UAW members approve potential walkouts at GM, Ford and Stellantis

August 28, 2023: United Auto Workers members overwhelmingly authorized union leaders to reach strikes during ongoing contract negotiations with General Motors, Ford Motor, and Stellantis, if warranted.

On Friday, the union stated that an standard of 97% of combined members at the automakers kept the action. Nevertheless, final votes are still being tallied. That aligns with help during negotiations four years ago, when 96% of employees who voted supported authorization for a strike.

The “strike authorization vote” is a way of the union’s constitution and is viewed as a procedural step in the negotiations. The voting results are historically high in support of the authorization. The vote does not mean there will.

“Our goal is not to strike. I want to make that very clear. Our goal is to bargain good agreements for our members,” UAW President Shawn Fain said Friday during a Facebook Live. “But all we’ve tried to do with this is prepare everybody if we have to bring action to get a fair and just contract.”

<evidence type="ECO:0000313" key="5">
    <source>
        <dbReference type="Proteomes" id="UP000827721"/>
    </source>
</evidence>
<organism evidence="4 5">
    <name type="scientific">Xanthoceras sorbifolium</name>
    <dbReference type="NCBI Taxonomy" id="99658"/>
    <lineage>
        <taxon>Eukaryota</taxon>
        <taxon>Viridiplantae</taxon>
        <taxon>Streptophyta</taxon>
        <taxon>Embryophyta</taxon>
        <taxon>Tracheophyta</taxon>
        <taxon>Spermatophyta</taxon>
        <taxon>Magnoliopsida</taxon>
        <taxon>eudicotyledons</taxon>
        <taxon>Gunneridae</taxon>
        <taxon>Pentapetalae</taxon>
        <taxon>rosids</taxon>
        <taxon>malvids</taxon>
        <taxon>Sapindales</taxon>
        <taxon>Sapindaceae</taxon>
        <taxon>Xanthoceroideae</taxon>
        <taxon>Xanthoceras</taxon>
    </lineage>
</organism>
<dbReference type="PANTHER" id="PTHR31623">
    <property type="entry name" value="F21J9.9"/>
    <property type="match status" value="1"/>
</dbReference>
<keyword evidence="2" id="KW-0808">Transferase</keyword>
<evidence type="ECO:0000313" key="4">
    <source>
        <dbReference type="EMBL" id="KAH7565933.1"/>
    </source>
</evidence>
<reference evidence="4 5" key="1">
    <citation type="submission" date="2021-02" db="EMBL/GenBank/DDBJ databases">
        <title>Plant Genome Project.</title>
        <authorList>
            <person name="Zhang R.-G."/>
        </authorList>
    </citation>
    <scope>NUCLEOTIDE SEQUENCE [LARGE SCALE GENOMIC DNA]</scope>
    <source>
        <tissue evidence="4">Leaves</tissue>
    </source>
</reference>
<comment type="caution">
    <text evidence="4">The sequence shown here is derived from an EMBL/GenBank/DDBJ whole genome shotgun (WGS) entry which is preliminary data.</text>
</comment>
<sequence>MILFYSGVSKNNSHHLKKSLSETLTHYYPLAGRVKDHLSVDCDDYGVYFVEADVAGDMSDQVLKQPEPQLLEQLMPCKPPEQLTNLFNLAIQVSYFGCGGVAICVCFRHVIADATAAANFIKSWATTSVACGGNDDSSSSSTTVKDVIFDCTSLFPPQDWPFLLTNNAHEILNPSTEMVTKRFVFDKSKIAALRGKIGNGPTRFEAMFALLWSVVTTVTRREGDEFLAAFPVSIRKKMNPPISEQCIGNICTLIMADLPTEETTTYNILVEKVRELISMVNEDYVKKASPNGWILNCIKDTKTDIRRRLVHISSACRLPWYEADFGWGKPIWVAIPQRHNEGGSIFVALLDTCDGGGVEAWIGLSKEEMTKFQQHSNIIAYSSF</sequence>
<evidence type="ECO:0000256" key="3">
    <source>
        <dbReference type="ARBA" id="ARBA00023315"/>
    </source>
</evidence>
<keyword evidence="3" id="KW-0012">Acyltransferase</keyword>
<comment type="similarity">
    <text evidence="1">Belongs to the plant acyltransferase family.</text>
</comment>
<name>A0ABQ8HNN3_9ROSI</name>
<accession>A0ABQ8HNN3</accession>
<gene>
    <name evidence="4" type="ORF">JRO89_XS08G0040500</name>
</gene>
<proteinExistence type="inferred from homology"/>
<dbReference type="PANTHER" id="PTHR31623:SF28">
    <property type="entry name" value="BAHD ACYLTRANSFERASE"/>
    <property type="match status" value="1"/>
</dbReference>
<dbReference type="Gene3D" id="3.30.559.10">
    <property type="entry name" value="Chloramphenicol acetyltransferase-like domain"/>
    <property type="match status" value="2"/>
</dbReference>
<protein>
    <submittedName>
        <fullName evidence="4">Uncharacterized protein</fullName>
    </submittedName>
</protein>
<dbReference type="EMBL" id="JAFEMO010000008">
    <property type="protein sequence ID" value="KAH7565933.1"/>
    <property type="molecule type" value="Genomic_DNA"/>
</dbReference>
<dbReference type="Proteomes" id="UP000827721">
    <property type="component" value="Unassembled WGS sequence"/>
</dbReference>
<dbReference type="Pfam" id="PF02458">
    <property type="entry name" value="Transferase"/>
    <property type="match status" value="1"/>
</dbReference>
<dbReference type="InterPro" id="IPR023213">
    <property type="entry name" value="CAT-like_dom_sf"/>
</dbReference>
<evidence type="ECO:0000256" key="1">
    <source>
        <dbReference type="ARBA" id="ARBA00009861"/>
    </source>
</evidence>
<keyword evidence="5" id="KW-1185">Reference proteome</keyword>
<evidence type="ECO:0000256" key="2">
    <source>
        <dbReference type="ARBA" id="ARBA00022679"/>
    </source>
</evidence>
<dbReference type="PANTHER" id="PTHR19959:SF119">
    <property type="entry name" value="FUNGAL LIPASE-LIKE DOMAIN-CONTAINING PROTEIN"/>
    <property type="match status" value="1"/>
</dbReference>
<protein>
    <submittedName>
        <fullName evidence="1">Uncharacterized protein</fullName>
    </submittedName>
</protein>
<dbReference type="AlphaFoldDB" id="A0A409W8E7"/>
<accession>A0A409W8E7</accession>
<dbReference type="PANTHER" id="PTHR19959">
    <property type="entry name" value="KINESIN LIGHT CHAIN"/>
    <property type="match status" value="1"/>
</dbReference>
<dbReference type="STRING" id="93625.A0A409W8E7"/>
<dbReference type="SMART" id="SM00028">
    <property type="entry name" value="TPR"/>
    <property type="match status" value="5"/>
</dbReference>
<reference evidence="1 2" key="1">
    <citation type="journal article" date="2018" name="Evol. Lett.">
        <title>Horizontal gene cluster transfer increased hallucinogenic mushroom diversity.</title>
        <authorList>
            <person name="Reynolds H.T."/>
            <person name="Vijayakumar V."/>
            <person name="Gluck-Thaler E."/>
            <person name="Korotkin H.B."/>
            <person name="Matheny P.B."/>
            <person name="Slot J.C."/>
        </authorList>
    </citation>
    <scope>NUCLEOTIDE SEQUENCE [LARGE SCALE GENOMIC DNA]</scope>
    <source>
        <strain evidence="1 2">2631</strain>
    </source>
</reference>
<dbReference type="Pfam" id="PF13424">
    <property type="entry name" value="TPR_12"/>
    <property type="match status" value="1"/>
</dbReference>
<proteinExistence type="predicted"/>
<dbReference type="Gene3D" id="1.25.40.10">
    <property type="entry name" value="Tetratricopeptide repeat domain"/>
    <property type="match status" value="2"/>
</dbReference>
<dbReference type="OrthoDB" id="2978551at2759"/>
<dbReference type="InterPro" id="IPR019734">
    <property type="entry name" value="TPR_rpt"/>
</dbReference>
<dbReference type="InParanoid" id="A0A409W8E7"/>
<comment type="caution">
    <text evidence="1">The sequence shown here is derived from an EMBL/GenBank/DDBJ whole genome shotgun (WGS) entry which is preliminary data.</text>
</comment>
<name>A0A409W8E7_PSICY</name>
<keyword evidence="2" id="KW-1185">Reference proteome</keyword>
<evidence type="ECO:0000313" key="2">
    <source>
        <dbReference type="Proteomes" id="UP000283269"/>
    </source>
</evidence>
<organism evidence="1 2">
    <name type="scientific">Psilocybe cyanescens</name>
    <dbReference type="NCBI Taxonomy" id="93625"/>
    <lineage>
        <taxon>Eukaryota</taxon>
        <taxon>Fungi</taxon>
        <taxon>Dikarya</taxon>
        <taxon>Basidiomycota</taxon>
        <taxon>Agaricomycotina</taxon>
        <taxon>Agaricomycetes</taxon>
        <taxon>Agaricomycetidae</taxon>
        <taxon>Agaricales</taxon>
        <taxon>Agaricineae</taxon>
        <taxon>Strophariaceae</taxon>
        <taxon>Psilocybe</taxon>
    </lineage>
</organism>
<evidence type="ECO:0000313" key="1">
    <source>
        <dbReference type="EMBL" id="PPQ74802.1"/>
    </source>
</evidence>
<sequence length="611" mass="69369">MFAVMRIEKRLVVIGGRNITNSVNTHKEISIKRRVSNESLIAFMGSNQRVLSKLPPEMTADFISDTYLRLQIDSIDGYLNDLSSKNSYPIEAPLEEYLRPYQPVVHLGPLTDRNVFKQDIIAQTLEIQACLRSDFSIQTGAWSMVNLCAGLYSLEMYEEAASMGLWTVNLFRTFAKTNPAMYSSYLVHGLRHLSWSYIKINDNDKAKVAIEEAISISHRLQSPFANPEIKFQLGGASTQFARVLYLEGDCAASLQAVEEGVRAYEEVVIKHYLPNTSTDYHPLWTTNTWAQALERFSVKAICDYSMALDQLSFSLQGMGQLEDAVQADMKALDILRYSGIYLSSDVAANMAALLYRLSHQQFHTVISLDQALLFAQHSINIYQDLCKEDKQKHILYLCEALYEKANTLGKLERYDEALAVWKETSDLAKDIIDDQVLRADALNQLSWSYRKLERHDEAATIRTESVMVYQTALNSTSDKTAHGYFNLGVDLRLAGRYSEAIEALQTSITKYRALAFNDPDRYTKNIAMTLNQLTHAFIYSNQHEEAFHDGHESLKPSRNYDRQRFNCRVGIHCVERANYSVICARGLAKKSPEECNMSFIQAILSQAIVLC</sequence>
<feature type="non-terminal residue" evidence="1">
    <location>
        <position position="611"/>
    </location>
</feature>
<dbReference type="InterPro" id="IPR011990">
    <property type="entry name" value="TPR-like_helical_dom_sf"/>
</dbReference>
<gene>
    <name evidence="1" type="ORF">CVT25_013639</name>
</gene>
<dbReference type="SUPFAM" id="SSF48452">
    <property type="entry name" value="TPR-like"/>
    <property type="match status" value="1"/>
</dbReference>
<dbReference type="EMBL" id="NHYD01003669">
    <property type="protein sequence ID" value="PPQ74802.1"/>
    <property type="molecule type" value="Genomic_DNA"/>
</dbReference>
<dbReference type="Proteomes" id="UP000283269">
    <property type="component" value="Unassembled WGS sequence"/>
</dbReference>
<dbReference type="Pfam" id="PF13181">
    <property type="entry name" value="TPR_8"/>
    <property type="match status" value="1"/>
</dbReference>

However, Fain has been far more vocal than past union leaders about its ability to use striking as a weapon against the companies during the negotiations.

“The Big Three is our strike target. And whether or not there’s a strike — it’s up to Ford, General Motors, and Stellantis because they know our priorities. We’ve been clear,” Fain has said.

Those priorities are far more prosperous than during prior contract negotiations between the two sides. The union’s demands include a 46% wage increase, restoration of traditional pensions, cost-of-living increases, reducing the workweek to 32 hours from 40, and increasing retiree benefits.

The UAW said 98% of hourly employees and 99% of salaried workers at Ford voted favor of the strike authorization. GM passed by 96%, while the action was approved at Stellantis by 95%. Voter turnout and how many votes still needed to be counted took time to be available.

Strikes could take various forms, including a national strike, where all workers under the contract cease working, or targeted work stoppages at certain plants over local contract issues. As Fain has alluded to, a strike against all three automakers would be the most impactful but also the riskiest and most costly for the union.

The UAW has more than $825 million in its strike fund, which it uses to pay eligible members on strike. The strike pay is $500 per week for each member, up from $275 per week last year.

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